Pregnant women have an unusually strong immune response to influenza, an unexpected finding that may explain why they get sicker from the flu than other healthy adults, new research from the Stanford University School of Medicine and Lucile Packard Children's Hospital Stanford has found.
The results were surprising because immune responses are thought to be weakened by pregnancy to prevent the woman's body from rejecting her fetus.
The study, which will be published online Sept. 22 in the Proceedings of the National Academy of Sciences, is the first to examine the reactions of immune cells taken from pregnant women to influenza viruses, including the H1N1 strain that caused the 2009 flu pandemic.
"We were surprised by the overall finding," said Catherine Blish, MD, PhD, assistant professor of infectious diseases and the study's senior author. "We now understand that severe influenza in pregnancy is a hyperinflammatory disease rather than a state of immunodeficiency. This means that treatment of flu in pregnancy might have more to do with modulating the immune response than worrying about viral replication."
In the study, immune cells taken from 21 pregnant women and 29 healthy, nonpregnant women were exposed to different flu viruses in the lab. The immune cells were obtained by collecting blood samples from the women before and seven days after they received flu vaccines. Cells taken from pregnant women six weeks after their babies were delivered were also tested. The researchers studied responses to two flu viruses: pandemic H1N1 and a strain of seasonal influenza, H3N2.
Pregnancy enhanced the immune response to H1N1 of two types of white blood cells: natural killer and T cells. Compared with the same cells from nonpregnant women, H1N1 caused pregnant women's NK and T cells to produce more cytokines and chemokines, molecules that help attract other immune cells to the site of an infection.
"If the chemokine levels are too high, that can bring in too many immune cells," Blish said. "That's a bad thing in a lung where you need air space." Getting the flu during pregnancy, especially pandemic strains such as those that caused the pandemics of 1918, 1957 and 2009, carries a heightened risk for pneumonia and death, she noted.
Both strains of flu also caused NK and T cells to be activated in a greater variety of ways in pregnant than nonpregnant women, the study found.
Today, pregnant women with influenza are usually treated with drugs to slow the replication of the flu virus in their bodies. Although this is a useful treatment, the new findings suggest that it isn't the only good option, the study's authors said.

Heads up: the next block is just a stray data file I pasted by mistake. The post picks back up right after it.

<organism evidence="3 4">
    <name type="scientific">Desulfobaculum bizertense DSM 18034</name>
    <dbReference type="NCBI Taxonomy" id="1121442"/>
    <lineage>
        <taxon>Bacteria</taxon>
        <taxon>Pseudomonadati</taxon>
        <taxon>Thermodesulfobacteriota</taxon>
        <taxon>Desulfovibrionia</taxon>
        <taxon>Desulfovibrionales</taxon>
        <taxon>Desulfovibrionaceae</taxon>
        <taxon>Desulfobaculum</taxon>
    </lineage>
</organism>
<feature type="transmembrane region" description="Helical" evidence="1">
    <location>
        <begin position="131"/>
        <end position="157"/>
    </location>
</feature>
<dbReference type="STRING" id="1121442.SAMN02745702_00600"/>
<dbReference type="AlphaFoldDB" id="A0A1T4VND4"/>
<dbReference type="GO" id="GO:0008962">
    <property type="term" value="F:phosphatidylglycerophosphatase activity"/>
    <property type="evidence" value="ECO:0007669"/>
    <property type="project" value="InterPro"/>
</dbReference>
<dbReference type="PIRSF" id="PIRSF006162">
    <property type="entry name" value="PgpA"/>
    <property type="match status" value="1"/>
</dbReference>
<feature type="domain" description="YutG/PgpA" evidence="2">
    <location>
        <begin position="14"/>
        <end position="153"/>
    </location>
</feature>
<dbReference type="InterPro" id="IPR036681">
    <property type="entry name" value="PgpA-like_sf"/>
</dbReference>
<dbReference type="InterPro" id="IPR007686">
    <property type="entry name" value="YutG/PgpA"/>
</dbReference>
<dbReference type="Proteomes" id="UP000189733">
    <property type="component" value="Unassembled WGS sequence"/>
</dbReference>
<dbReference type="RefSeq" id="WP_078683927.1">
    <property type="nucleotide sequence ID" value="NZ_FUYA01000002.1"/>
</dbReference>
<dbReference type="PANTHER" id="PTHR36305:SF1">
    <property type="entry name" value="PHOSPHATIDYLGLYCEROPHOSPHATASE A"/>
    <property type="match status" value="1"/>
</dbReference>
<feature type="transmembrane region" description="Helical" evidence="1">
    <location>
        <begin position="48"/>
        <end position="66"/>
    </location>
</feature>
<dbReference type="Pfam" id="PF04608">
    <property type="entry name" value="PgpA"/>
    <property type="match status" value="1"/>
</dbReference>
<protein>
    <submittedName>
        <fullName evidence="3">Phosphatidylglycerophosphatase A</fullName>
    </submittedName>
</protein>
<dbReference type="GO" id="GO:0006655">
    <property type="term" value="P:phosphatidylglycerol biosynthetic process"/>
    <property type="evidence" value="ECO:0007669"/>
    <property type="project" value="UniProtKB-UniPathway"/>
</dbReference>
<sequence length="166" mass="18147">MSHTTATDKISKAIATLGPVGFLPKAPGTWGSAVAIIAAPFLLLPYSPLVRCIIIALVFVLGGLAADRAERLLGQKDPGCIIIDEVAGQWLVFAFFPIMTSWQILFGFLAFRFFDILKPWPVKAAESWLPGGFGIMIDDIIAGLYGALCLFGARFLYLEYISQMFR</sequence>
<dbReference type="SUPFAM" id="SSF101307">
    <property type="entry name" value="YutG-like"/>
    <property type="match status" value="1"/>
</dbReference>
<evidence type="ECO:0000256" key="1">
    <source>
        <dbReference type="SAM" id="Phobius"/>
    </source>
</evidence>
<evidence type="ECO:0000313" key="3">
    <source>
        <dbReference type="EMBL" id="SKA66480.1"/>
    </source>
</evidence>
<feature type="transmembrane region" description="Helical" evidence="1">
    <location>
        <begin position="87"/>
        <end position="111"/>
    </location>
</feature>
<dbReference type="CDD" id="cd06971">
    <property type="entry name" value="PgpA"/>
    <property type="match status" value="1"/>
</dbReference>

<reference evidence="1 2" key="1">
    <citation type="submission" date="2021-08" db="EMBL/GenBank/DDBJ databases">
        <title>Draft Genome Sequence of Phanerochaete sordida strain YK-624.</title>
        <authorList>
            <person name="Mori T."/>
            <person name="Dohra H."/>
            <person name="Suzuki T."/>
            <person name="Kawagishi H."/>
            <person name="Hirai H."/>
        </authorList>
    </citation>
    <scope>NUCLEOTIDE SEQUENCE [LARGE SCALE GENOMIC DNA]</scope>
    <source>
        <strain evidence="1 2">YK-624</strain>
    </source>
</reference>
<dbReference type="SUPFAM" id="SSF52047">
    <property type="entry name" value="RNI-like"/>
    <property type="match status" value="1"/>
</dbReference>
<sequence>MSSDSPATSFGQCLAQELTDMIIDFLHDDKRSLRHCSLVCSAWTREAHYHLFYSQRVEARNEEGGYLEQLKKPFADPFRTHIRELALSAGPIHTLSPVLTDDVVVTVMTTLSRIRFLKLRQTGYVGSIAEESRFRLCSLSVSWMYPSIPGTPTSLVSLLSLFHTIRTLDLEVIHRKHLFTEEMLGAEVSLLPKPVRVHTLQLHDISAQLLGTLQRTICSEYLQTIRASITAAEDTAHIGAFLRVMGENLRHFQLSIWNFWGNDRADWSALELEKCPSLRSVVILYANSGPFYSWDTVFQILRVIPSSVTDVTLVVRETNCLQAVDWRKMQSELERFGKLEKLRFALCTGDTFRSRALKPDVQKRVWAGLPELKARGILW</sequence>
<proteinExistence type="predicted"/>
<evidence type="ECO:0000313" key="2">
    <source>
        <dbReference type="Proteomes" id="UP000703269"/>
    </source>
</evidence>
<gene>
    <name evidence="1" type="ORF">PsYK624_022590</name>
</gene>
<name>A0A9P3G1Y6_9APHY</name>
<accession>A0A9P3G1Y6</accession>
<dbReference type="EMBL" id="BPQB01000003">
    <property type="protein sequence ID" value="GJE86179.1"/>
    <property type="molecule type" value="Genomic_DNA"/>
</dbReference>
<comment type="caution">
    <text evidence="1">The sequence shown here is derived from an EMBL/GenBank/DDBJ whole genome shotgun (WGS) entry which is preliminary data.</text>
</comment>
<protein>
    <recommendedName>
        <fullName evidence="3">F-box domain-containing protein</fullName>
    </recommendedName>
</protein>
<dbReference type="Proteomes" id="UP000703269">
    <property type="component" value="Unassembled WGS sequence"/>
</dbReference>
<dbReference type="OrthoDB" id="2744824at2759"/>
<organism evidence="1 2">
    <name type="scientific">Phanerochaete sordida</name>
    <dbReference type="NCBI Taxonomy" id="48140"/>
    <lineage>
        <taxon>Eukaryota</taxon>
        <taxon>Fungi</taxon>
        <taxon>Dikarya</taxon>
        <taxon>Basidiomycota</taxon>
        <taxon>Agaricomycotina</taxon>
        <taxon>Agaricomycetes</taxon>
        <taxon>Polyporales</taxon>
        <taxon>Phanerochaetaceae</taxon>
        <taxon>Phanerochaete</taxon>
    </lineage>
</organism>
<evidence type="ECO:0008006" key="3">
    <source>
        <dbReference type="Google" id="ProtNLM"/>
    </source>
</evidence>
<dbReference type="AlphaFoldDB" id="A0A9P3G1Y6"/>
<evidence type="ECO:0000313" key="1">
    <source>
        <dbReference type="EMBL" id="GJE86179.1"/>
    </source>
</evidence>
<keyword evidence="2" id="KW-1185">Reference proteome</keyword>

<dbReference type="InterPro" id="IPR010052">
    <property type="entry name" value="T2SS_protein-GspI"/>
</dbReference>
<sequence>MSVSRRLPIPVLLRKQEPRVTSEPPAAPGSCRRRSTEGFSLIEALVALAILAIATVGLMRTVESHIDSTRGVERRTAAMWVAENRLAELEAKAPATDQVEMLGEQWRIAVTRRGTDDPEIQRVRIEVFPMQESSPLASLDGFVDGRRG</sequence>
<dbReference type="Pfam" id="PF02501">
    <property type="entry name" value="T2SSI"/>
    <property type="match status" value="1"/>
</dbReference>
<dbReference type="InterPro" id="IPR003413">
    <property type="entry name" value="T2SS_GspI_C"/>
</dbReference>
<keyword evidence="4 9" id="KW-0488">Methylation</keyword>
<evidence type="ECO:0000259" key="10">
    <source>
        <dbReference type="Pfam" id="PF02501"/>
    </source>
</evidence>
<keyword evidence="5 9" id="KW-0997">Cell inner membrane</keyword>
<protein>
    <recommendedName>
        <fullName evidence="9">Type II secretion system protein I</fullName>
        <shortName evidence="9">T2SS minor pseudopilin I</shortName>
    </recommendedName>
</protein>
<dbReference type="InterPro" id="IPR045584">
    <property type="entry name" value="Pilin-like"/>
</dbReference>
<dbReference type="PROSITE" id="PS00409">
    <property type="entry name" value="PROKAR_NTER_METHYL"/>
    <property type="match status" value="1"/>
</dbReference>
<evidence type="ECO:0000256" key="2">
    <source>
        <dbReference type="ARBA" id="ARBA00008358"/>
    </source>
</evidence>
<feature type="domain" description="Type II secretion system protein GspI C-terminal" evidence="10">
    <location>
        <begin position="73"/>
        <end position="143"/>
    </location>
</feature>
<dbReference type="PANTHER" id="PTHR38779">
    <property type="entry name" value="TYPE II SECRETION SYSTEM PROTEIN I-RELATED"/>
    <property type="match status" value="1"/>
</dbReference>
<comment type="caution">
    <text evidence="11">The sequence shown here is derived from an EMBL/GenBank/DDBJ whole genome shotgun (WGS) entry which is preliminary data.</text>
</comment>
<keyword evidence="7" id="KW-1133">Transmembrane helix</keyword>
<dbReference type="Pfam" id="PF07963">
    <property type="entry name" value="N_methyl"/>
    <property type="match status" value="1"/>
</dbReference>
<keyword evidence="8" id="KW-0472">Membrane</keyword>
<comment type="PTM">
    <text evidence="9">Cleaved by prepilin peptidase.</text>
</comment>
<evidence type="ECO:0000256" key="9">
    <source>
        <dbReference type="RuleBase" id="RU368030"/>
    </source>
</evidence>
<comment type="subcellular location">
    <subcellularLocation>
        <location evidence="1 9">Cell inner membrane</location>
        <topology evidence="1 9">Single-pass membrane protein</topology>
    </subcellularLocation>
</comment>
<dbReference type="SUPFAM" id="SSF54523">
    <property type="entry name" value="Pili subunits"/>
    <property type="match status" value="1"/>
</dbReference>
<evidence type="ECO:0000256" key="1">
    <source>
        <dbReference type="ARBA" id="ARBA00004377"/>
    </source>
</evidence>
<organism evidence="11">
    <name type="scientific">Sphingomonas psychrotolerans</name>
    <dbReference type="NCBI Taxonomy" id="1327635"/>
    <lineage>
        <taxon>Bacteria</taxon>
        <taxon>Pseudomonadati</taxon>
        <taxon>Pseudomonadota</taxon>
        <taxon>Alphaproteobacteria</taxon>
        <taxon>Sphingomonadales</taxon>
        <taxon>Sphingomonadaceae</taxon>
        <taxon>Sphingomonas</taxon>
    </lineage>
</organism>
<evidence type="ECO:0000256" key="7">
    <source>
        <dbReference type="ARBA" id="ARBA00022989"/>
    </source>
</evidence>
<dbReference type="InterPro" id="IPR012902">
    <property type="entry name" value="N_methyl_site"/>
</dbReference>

"If our finding ends up bearing out in future studies, it opens the possibility that we can develop new immune-modulating treatment approaches in the setting of severe influenza, especially in pregnant women," said Alexander Kay, MD, instructor in pediatric infectious diseases and the study's lead author.
The researchers are curious about whether the response of pregnant women's immune cells to other viruses would be similarly heightened, an idea they have yet to test.
"I suspect this is peculiar to influenza for a variety of reasons," Blish said. Having influenza during pregnancy quadruples a woman's risk for delivering her baby prematurely, she said.
"I wonder if this is an inflammatory pathway that is normally activated later in pregnancy to prepare the body for birth, but that flu happens to overlap with the pathway and aberrantly activates it too early," Blish said.
Blish and Kay plan to continue the research by studying pregnant and nonpregnant women who have contracted flu infections in their day-to-day lives.
And they hope that their research will remind women who are pregnant or planning a pregnancy to get their flu shots. "Flu vaccination is very important to avoid this inflammatory response we're seeing," Kay said. "But only 50 percent of pregnant women are currently vaccinated for influenza."
The study's other Stanford co-authors are graduate student Julia Fukuyama; Natali Aziz, MD, clinical assistant professor of obstetrics and gynecology and director of perinatal infectious diseases at Lucile Packard Children's Hospital Stanford; Cornelia Dekker, MD, professor of pediatric infectious diseases and medical director of the Stanford-LPCH Vaccine Program; Sally Mackey, associate director of the vaccine program; Gary Swan, PhD, consulting professor at the Stanford Prevention Research Center; Mark Davis, PhD, professor of microbiology and immunology; and Susan Holmes, PhD, professor of statistics. Blish, Dekker and Davis are members of Stanford's Child Health Research Institute.
The study was funded by a Doris Duke Foundation Clinical Scientist Development Award, a McCormick Faculty Award, the Child Health Research Institute at Stanford/Stanford Clinical and Translational Science Award (grants UL1TR000093 and T32AI78896-05) and the Human Immunology Project Consortium Infrastructure and Opportunities Fund (grant U19AI090019).
More information about Stanford's Department of Medicine and Department of Pediatrics, which also supported this work, are available at http://medicine.
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